But let’s talk about the controversy, and some light spoilers ahead my friends. As Toni realises they are more masculine than they thought, they switch their name spelling to Tony and begin using he/his full time, as he tries to work out whether he is a masc non binary person or a trans man. Some people have felt this is not the right way to represent genderqueer people, and I’m here to say I don’t necessarily agree with that viewpoint. While yes, I 100% agree that some people falsely see non binary/genderqueer identities as a stepping stone along to trans binary, sometimes it does happen. Or even, people remain non binary but change their names, pronouns and begin physical transitioning to accompany this. Ash Hardell’s Youtube channel explores this quite a lot through a number of videos, often including other guest stars who are nonbinary or genderqueer.

Let’s talk personal here – I’m nonbinary, assigned female at birth, and I’ve considered top surgery and hormones, and the only reason I’m definitely not doing the latter is because I think the loss of my singing voice as is would crush me more than the dysphoria which I hope my new gc2b binder is going to sort out. I’ve considered top surgery, quite strongly, for the last year. However, my dysphoria is tied up with some other body image things right now so I’m going to give myself time. But, none of this makes me a trans man either. You can be whatever kind of non-binary you want to be, and if that leads you down the road to a binary identity, well that’s okay too.

I’ve been thinking about posting this review since I read the book a few months ago, realising that in talking about the book and the controversy itself it makes sense to demonstrate where I’m coming from. I’m not saying that the feelings that other genderqueer people got reading this book are invalid either, but I wanted to share a positive review of this book from a non binary person’s perspective.

Interested? Get it here.

What to read next:


The History of Bees by Maja Lunde | 1 Minute Reviews

This is undoubtedly a strange way to begin a review, but I should tell you that I really like bees. Ten years ago (yikes) I was studying Zoology at the University of Liverpool and had the joy of learning about bees across several modules – their waggle dances of communication, their societal structure and, sadly, the way their populations have been crashing due to Colony Collapse Disorder.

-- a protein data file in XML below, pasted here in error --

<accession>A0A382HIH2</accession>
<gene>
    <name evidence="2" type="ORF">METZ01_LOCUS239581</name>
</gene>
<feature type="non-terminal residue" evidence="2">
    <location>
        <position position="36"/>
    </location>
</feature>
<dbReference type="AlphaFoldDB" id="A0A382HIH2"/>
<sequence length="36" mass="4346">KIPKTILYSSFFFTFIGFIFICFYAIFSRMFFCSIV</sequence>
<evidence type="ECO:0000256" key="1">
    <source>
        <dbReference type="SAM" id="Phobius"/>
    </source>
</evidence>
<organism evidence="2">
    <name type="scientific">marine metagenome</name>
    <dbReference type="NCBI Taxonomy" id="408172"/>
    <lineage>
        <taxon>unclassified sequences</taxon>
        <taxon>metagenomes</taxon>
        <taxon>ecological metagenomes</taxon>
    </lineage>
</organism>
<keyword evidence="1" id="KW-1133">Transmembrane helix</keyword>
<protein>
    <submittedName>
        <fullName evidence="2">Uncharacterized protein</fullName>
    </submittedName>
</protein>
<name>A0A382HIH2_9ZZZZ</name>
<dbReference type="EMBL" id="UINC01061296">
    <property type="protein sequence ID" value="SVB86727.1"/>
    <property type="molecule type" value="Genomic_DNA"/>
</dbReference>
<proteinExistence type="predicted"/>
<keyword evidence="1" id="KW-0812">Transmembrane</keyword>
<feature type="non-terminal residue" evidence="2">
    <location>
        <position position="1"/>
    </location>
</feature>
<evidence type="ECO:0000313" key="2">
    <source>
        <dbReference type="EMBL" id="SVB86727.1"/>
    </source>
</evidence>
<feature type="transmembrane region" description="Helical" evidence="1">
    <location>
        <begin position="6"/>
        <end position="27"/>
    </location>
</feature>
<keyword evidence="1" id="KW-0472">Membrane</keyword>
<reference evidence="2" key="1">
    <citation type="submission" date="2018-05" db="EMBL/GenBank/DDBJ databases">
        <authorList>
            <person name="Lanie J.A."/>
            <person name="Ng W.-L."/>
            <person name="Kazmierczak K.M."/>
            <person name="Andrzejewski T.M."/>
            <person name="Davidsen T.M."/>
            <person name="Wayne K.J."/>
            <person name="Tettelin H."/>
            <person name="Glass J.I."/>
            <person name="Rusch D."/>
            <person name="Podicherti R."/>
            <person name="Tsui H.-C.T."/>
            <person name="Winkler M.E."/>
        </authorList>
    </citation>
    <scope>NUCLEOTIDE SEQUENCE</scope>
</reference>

This time of my life coincides with one of the three timelines in The History of Bees, a wonderful novel told from three narrators spread across 250 years – William in England in 1851, Tao in future China in 2098 and finally George in the USA in 2007.

history of bees.PNG

After recovering from a bout of depression, naturalist William is determined to invent a new form of beehive, in order to catapult him and his children into fame, particularly his beloved heir Edmund.

George is a beekeeper, battling against modernisation in the farming industry whilst also trying to keep his business afloat, though his wife just wants to move to Florida and his son doesn’t seem to want to farm at all.

Far in the future after the collapse of the global bee population, Tao is a human pollinator, gently transferring pollen to fruit trees – an incredibly challenging manual job in a world falling apart due to the loss of essential biological processes. When her son suddenly becomes ill and then is taken by mysterious authorities, Tao sets out on a harrowing journey to find her child.

The History of Bees is a haunting story about families, the weight of being a parent and a child, the expectation of futures that could be built or destroyed in an instant. The parents themselves are so focused on their children becoming one way or another, not quite seeing the potential in them that manifests differently or – in William’s case – overlooking all his other children.

All three strands of narration kept me hooked, particularly the disturbing but quite imaginable future imagined in Tao’s storyline. This is a book that fans of Station 11, The Bees (well of course) and Never Let Me Go would find a lot to like – reader friendly speculative fiction, rooted in our own world, while the late 1800s timeline reminded me a lot of parts of The Essex Serpent. Of course, the storylines all tie in together at the end, which is immensely satisfying.

If like em you like complex family dramas and dystopian future storylines, you will be pleased to discover their combination here. The History of Bees is a fantastic, clever novel that touches upon our possible future of environmental collapse, seeking to warn us about possible ecological futures but also the dangers of parenting with an endgame in mind. I really do not think this should be missed.

The History of Bees is currently available in hardback, with the paperback publishing in April 2018. You can get it here.

What to read next:

Thank you kindly to Simon and Schuster for sending this copy over to me.